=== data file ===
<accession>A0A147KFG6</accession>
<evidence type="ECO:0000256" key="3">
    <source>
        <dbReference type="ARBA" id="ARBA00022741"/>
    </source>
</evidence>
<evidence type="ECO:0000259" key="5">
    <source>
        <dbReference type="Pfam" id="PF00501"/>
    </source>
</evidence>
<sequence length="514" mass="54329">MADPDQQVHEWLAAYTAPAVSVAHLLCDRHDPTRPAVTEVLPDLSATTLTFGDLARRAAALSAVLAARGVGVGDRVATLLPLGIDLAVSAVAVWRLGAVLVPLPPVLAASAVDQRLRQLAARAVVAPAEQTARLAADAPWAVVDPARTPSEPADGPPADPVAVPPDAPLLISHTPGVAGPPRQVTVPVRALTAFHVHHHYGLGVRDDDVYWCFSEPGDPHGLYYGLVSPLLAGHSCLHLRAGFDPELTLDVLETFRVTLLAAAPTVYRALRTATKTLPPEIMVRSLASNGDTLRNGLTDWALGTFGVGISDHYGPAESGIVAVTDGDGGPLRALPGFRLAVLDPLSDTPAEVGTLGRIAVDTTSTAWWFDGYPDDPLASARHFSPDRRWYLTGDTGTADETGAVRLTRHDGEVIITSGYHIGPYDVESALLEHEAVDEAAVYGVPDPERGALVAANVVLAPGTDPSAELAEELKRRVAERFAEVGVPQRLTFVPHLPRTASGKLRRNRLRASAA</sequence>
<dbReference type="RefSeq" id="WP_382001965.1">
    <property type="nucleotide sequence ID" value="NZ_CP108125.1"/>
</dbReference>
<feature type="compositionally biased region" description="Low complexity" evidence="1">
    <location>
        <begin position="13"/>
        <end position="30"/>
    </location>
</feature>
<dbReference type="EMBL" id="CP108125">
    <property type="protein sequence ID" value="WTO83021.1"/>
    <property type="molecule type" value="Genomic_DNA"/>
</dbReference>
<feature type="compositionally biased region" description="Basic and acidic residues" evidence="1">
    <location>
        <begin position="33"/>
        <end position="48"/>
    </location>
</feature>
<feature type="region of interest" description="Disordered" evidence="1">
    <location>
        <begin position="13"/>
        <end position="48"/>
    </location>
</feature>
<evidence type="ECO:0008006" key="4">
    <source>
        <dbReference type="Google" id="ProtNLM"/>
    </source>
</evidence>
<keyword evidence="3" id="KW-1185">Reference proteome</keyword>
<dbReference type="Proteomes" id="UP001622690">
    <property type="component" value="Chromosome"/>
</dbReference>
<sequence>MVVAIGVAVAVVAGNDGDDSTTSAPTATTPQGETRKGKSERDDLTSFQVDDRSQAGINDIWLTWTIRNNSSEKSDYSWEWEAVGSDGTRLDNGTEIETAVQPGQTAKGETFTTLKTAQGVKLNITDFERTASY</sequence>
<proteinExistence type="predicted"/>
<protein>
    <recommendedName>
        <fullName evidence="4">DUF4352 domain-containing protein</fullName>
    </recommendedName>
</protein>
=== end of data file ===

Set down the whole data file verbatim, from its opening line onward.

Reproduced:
<accession>A0A147KFG6</accession>
<evidence type="ECO:0000256" key="3">
    <source>
        <dbReference type="ARBA" id="ARBA00022741"/>
    </source>
</evidence>
<evidence type="ECO:0000259" key="5">
    <source>
        <dbReference type="Pfam" id="PF00501"/>
    </source>
</evidence>
<sequence length="514" mass="54329">MADPDQQVHEWLAAYTAPAVSVAHLLCDRHDPTRPAVTEVLPDLSATTLTFGDLARRAAALSAVLAARGVGVGDRVATLLPLGIDLAVSAVAVWRLGAVLVPLPPVLAASAVDQRLRQLAARAVVAPAEQTARLAADAPWAVVDPARTPSEPADGPPADPVAVPPDAPLLISHTPGVAGPPRQVTVPVRALTAFHVHHHYGLGVRDDDVYWCFSEPGDPHGLYYGLVSPLLAGHSCLHLRAGFDPELTLDVLETFRVTLLAAAPTVYRALRTATKTLPPEIMVRSLASNGDTLRNGLTDWALGTFGVGISDHYGPAESGIVAVTDGDGGPLRALPGFRLAVLDPLSDTPAEVGTLGRIAVDTTSTAWWFDGYPDDPLASARHFSPDRRWYLTGDTGTADETGAVRLTRHDGEVIITSGYHIGPYDVESALLEHEAVDEAAVYGVPDPERGALVAANVVLAPGTDPSAELAEELKRRVAERFAEVGVPQRLTFVPHLPRTASGKLRRNRLRASAA</sequence>
<dbReference type="RefSeq" id="WP_382001965.1">
    <property type="nucleotide sequence ID" value="NZ_CP108125.1"/>
</dbReference>
<feature type="compositionally biased region" description="Low complexity" evidence="1">
    <location>
        <begin position="13"/>
        <end position="30"/>
    </location>
</feature>
<dbReference type="EMBL" id="CP108125">
    <property type="protein sequence ID" value="WTO83021.1"/>
    <property type="molecule type" value="Genomic_DNA"/>
</dbReference>
<feature type="compositionally biased region" description="Basic and acidic residues" evidence="1">
    <location>
        <begin position="33"/>
        <end position="48"/>
    </location>
</feature>
<feature type="region of interest" description="Disordered" evidence="1">
    <location>
        <begin position="13"/>
        <end position="48"/>
    </location>
</feature>
<evidence type="ECO:0008006" key="4">
    <source>
        <dbReference type="Google" id="ProtNLM"/>
    </source>
</evidence>
<keyword evidence="3" id="KW-1185">Reference proteome</keyword>
<dbReference type="Proteomes" id="UP001622690">
    <property type="component" value="Chromosome"/>
</dbReference>
<sequence>MVVAIGVAVAVVAGNDGDDSTTSAPTATTPQGETRKGKSERDDLTSFQVDDRSQAGINDIWLTWTIRNNSSEKSDYSWEWEAVGSDGTRLDNGTEIETAVQPGQTAKGETFTTLKTAQGVKLNITDFERTASY</sequence>
<proteinExistence type="predicted"/>
<protein>
    <recommendedName>
        <fullName evidence="4">DUF4352 domain-containing protein</fullName>
    </recommendedName>
</protein>